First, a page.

Many people believe the key to happiness is changing who you are. The shy person should come out of their shell and learn to network, and the person who fears heights needs to consider bungee jumping. But you don’t learn to swim by cannon-balling into the deep end. What if true happiness comes by being true to yourself?
“Many of us are busy escaping from the deficits of our personality by trying to be something we’re not,” says Debbie Mandel, author of Addicted to Stress: A Woman’s 7 Step Program to Reclaim Joy and Spontaneity in Life. “We wish we could trade places with people who appear to be more successful at work or in their relationships.”
Unfortunately, trying to change your nature–especially in big and bold ways–causes stress: “Stress is so inflammatory and it’s become the root cause of all disease,” she says. “It zaps energy, creativity, and sabotages relationships.”
Combat stress by establishing equilibrium and finding your own set point. Mandel shares five reasons why staying in your comfort zone will help you increase productivity and happiness.
Instead of trying to be like someone else, appreciate your own qualities. For example, if you’re an introvert, don’t assume life will be better if you transform into an extrovert.
“Everyone enjoys being around the life of the party, but introverts contribute to the world differently,” she says. “They think deeply about matters before they speak. They are great observers of human nature. Identify your strengths and qualities.”
It can be tempting to try the latest trend or technique, but if it causes you to struggle outside of your comfort zone, it may be time to try something else.
“Many people find meditation to be healthy and helpful,” says Mandel. “For others, this spiritual prescription is stressful–you write a grocery list in your head just to get through it. Don’t do meditation because it’s in vogue now or you feel pressured to be enlightened. Any form of fun and laughter for its own pleasurable sake will contribute more to your spiritual growth and overall happiness than mandatory contemplation.”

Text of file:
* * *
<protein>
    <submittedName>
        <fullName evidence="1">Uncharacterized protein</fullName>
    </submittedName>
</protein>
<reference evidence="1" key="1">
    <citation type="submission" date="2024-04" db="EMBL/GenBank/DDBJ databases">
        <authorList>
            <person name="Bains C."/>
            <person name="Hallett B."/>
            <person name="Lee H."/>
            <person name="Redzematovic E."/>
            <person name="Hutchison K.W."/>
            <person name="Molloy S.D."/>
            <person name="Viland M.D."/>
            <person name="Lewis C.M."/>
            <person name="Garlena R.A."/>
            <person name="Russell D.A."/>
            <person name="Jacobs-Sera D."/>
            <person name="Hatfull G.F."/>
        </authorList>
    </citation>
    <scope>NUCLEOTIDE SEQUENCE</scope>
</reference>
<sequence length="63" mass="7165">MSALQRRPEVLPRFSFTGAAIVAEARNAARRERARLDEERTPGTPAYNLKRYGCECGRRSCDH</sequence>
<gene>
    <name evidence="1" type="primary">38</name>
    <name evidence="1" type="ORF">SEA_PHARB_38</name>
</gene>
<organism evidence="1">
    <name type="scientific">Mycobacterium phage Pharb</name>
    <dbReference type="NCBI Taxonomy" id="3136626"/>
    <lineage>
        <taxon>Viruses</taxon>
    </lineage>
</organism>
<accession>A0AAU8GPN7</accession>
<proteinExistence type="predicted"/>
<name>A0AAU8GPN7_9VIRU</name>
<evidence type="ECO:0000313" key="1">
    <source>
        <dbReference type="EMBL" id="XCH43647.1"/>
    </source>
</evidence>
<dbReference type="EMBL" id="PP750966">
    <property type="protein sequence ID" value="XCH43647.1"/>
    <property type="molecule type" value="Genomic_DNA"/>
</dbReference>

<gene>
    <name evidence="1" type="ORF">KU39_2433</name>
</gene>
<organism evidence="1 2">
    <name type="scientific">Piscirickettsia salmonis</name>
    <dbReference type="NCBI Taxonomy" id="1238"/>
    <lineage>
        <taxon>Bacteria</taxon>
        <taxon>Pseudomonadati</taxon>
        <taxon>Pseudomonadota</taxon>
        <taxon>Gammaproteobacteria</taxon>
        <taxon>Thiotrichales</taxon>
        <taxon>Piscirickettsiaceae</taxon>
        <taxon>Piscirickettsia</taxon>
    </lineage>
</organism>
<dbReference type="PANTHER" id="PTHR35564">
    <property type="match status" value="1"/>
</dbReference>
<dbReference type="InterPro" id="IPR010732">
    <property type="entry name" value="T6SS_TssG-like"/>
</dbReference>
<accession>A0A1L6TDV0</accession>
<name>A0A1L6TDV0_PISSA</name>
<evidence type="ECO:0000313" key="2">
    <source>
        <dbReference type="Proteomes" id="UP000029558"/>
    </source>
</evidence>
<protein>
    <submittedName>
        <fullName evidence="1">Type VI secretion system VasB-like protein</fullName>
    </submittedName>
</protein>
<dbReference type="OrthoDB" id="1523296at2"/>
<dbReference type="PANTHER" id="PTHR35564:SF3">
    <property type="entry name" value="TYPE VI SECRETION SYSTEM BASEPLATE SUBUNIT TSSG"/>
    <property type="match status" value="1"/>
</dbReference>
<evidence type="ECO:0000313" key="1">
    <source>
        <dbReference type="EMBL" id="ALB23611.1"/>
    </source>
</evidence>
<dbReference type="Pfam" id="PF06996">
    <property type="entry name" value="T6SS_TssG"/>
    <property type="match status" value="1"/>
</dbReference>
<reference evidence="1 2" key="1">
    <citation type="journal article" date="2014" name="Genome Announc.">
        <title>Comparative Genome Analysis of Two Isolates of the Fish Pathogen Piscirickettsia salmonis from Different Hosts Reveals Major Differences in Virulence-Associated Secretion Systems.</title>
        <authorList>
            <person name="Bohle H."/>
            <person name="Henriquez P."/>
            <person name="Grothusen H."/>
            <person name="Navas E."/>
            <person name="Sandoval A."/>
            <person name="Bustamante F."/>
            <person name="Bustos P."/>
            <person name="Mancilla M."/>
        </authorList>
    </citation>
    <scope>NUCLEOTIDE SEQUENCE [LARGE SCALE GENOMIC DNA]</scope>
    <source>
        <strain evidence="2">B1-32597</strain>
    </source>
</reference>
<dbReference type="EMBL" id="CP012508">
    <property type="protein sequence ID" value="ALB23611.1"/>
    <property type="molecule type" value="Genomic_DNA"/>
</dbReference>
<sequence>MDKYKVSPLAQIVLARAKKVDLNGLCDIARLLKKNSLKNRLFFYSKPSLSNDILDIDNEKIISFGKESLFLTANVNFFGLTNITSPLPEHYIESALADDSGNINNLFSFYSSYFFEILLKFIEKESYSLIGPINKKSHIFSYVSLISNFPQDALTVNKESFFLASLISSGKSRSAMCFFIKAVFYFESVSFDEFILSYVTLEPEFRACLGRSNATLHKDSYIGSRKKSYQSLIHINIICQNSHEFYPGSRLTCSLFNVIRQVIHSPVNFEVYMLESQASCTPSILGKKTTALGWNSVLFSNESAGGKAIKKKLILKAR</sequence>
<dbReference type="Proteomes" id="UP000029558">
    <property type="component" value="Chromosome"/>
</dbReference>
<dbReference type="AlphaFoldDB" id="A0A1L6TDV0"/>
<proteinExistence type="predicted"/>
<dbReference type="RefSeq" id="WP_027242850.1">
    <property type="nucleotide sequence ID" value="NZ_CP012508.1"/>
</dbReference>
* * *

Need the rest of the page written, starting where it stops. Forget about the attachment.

Solutions to problems are often found by stepping back and finding solitude, but few of us take the time because we’re multitasking in the fast lane, says Mandel.
“It’s easy to get used to the high being busy brings,” she says. “Who brags to their bosses that they had a good night’s sleep? But it’s important to slow down and rest.”
Mandel says busyness is a great escape from contemplating what’s not working in your life. “By getting quiet with your thoughts, you might figure out what makes you happy and that might mean making tough decisions,” she says. “Learn to listen to your inner voice.”
Staying in your comfort zone doesn’t mean being stagnant; you can still try new things and evolve.
“Change is easier when it starts from within your comfort zone because that’s where you feel secure about who you are and what you want to do,” says Mandel. “Leave your comfort zone only because you want to. Too often we take on big changes because we’re trying to prove to other people that we can.”
Start with very small changes and see how that goes. “When you go too far outside your comfort zone, it’s hard to come back to center,” says Mandel. “Get comfortable, then try going a little farther. You can return right back to your comfort zone if it doesn’t work out.”
Another reason people move outside their comfort zone is because they’ve been told their habits are bad, but Mandel says that isn’t always the case.
“My desk is messy, but clutter is my creative process,” she says. “It gives me clues as to what’s important to me. If I listened to people who say I need to clear my desk each night, I would feel uncomfortable with myself.”
You might have another habit you feel guilty about keeping, such as nail biting or being late. When you find out the benefit these activities bring, you can decide for yourself if it’s something that needs change or not.
“We all have a core identity,” says Mandel. “Honor it and embrace who you are, flaws and all. When you’re able to take off the mask and be your natural self, you’re doing the right thing.”